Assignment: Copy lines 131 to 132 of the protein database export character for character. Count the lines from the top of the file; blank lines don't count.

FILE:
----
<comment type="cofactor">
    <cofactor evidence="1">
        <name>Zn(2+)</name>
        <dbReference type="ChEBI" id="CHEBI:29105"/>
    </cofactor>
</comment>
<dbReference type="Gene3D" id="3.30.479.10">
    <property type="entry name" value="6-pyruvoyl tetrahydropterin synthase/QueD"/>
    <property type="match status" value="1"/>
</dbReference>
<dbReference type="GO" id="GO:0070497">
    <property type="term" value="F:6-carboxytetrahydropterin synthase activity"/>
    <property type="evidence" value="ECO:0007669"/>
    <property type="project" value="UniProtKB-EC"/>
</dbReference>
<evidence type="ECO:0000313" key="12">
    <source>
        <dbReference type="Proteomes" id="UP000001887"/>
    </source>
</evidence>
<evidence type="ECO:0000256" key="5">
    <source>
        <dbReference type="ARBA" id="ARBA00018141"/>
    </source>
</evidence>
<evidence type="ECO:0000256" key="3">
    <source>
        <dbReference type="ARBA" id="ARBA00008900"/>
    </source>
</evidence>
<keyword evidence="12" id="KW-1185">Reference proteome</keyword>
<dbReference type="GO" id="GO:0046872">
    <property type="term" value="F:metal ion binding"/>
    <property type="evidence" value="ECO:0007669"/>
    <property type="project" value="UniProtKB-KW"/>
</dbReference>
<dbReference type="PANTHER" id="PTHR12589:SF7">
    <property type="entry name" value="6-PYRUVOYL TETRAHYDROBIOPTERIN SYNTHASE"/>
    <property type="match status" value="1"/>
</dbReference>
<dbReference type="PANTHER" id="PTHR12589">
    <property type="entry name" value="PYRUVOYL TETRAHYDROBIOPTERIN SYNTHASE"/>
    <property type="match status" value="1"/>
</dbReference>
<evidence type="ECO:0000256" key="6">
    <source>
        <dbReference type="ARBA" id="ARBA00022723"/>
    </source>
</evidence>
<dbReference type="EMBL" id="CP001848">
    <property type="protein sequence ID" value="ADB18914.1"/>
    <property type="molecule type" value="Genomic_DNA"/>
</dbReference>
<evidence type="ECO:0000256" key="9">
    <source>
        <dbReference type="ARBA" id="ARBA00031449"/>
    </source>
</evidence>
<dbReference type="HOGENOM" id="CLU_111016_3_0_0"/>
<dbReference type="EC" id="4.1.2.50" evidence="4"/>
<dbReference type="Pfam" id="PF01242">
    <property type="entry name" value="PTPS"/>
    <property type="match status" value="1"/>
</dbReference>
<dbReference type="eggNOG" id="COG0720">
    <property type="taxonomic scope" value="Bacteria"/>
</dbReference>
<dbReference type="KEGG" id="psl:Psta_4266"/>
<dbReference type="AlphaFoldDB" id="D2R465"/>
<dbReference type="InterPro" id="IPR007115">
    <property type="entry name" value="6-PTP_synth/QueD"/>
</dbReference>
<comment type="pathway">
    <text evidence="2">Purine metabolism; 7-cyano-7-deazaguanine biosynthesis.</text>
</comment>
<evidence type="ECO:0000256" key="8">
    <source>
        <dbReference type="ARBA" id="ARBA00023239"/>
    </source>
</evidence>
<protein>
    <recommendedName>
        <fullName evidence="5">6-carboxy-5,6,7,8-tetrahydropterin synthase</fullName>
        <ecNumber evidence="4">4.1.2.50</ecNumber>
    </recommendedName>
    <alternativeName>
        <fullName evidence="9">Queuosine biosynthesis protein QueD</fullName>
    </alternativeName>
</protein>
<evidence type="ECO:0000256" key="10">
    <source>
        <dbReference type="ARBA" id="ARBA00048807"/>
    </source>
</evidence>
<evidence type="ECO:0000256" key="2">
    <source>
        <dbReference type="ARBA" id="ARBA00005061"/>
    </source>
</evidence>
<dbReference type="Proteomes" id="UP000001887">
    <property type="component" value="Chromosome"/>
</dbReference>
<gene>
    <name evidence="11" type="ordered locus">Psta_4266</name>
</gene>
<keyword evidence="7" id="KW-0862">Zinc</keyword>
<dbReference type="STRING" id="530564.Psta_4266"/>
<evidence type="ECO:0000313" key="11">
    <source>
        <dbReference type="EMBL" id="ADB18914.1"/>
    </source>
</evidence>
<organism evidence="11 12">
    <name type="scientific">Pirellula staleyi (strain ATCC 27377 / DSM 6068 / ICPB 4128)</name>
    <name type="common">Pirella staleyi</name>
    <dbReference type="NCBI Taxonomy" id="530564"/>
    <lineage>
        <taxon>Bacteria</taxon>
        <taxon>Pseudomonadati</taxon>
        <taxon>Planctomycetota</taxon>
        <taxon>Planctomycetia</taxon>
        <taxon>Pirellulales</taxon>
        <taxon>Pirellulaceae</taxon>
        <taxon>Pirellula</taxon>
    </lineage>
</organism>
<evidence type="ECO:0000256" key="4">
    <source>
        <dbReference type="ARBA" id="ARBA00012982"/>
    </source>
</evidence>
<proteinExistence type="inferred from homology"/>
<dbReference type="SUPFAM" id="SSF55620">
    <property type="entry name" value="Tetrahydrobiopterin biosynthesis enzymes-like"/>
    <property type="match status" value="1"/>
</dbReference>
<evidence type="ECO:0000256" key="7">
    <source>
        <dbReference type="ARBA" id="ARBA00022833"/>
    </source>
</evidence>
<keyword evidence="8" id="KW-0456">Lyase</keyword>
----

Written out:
</evidence>
<proteinExistence type="inferred from homology"/>